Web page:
The ingredients of value

Consumer value might be a rather-fuzzy concept but getting close to understanding it is a key attribute of anyone working to bring new products to market. It is something I have been doing my whole career, as a founder of several companies or as a product manager. What makes it hard is that, as HBR wrote in 2015, "the amount and nature of value in a particular product or service always lie in the eye of the beholder". Reid Hoffman also likes to point out people are terrible predictors of their own tastes or preferences. He illustrated this piece of advice by pointing at Mark Zuckerberg, who is a master at listening to the users of Facebook while selectively ignoring their feature requests. It's why we have user revolts every time Facebook changes something while the engagement number spike. 

At a very high level, customers have a few categories of needs they want a product to fulfill:

  • Some are functional needs. Washing the dishes is one example. Creating a report for your boss is another. 
  • Some are purely social. We are social creatures and we have to take others into account as part of our value map. We may want to look trendy or be perceived as an innovator in the workplace. 
  • In a lot of cases we seek emotional fulfillment. We want something to thrill us or to give us a feeling of awe. It's part of the reason we share rage-inducing political articles or funny cat-vid eos. 

We are complex beings and our needs, as consumers, are complicated as well.

The functional needs, represent just a small part of the characteristics that we humans appreciate when we make a purchasing decisions. When asked to justify a recent acquisition, we may point to discrete functionalities, but in most cases these are just after-the-fact rationalizations. 

Our human limitations may keep us from being able to define our value judgement algorithm but there is still hope for the product person. HBR proposes that universal building blocks of value do exist, and advanced 30 of these elements of value. These elements fall into four categories: functional, emotional, life changing, and social impact. Some elements are more inwardly focused, primarily addressing consumers’ personal needs:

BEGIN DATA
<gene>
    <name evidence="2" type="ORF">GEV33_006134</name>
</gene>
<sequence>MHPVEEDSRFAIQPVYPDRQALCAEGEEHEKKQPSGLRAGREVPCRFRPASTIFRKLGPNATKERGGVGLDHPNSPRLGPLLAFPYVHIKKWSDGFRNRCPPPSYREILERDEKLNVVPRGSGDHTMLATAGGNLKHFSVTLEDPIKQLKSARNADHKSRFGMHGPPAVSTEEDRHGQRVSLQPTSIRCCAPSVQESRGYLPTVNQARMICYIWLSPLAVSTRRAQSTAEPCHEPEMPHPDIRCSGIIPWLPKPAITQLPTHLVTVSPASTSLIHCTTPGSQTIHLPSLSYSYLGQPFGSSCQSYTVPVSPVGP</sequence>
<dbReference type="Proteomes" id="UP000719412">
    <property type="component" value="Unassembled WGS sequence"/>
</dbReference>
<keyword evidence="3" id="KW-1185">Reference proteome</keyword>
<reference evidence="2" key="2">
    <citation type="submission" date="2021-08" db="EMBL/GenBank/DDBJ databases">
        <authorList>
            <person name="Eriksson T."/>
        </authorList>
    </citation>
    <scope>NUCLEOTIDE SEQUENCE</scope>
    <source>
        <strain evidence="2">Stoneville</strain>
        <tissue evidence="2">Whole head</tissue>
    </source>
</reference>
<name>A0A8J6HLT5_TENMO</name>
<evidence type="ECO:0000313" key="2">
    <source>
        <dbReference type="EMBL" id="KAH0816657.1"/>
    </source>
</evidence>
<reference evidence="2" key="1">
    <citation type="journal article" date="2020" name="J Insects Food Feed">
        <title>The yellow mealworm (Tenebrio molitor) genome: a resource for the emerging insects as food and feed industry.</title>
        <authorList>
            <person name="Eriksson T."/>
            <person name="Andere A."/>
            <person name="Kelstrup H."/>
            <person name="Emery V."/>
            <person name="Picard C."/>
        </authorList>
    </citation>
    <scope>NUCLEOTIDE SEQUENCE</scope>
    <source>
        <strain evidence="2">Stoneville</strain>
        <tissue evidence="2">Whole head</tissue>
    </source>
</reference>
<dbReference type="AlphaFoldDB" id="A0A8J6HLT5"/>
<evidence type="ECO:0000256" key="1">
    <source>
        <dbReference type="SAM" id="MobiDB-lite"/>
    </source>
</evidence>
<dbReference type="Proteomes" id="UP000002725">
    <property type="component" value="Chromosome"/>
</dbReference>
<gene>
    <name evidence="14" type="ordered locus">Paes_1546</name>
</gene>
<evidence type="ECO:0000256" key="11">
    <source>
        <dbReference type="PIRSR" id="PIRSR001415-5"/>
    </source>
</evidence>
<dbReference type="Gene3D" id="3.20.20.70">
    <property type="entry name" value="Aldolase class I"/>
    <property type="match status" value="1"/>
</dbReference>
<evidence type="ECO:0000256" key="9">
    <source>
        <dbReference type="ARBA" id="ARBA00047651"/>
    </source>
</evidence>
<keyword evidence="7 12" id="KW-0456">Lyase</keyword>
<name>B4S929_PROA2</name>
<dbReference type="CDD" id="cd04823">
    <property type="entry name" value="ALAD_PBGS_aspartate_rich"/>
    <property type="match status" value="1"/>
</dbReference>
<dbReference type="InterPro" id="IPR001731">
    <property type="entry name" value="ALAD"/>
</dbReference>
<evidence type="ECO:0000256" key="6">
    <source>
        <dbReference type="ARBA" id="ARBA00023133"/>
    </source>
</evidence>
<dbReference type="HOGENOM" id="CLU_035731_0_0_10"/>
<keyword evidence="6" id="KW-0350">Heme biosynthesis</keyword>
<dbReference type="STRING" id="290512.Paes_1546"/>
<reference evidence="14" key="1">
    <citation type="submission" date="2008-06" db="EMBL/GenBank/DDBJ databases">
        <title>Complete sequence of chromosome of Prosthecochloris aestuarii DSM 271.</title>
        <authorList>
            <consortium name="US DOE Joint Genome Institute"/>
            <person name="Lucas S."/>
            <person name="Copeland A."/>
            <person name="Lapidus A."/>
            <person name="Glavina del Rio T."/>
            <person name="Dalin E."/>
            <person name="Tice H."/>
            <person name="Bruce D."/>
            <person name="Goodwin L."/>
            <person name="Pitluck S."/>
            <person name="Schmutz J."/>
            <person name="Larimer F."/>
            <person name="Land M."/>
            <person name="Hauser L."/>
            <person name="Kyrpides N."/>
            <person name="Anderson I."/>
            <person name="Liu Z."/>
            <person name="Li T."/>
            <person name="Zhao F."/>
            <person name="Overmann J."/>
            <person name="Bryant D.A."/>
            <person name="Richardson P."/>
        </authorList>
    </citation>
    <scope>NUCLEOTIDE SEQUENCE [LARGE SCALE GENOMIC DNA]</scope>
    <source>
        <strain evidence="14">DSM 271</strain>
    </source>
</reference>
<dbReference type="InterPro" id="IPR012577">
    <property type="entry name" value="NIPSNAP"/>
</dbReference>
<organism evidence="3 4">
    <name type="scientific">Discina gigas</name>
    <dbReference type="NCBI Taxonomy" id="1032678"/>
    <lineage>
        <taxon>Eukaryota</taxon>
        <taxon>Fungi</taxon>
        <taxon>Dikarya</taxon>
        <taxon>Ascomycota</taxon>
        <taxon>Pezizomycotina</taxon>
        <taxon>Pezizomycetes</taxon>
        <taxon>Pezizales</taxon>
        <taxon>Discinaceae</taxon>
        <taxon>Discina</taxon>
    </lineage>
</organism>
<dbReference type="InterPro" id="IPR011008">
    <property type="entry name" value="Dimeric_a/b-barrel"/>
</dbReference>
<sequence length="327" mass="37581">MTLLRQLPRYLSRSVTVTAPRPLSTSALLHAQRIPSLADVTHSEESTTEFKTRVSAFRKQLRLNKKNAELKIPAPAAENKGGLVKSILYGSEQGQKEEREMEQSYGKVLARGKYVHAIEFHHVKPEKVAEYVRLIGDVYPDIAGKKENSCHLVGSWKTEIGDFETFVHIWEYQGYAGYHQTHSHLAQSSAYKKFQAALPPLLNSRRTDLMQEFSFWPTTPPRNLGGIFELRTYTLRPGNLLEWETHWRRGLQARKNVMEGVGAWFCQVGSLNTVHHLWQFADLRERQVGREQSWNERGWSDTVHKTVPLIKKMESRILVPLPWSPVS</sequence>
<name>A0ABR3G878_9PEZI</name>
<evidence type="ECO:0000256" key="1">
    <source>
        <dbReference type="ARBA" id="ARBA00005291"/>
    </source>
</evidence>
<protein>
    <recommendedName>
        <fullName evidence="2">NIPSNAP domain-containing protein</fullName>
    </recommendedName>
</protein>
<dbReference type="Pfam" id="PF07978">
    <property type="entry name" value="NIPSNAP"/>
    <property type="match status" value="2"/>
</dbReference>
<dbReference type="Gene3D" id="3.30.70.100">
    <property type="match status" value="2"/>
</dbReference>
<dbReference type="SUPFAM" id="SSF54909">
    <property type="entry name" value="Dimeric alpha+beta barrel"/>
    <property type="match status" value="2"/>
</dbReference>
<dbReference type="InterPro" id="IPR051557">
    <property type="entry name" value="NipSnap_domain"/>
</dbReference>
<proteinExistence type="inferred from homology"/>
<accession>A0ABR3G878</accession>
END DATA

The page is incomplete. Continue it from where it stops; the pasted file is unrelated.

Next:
Elements of Value - from Harvard Business Review 

Elements of Value - from Harvard Business Review 

So what?

Let's take another look at the value map. Notice how few of these are bare-bones functional needs can be reduced to an algorithm (especially the effort reducing one). The vast majority of the items on display speak more to a human soul than to his brain. Attributes like social affiliation, wellness, motivation or self actualization are quite hard to automate. And the reality is that very few products right now are even remotely concerned with scoring marks in these categories. 

This brings us right back to our HAL 9000 situation. Throughout our history we struggled to nail down as many of these functional attributes. We started as apes in the jungle and we took hundreds of thousands of years to get basic commodities like food, water and energy. We took some of the randomness out of production with the invention of agriculture. Then we automated things even more during the industrial revolution. All our history we have been pursuing simplifying production and we have mostly paid attention to functional aspects alone.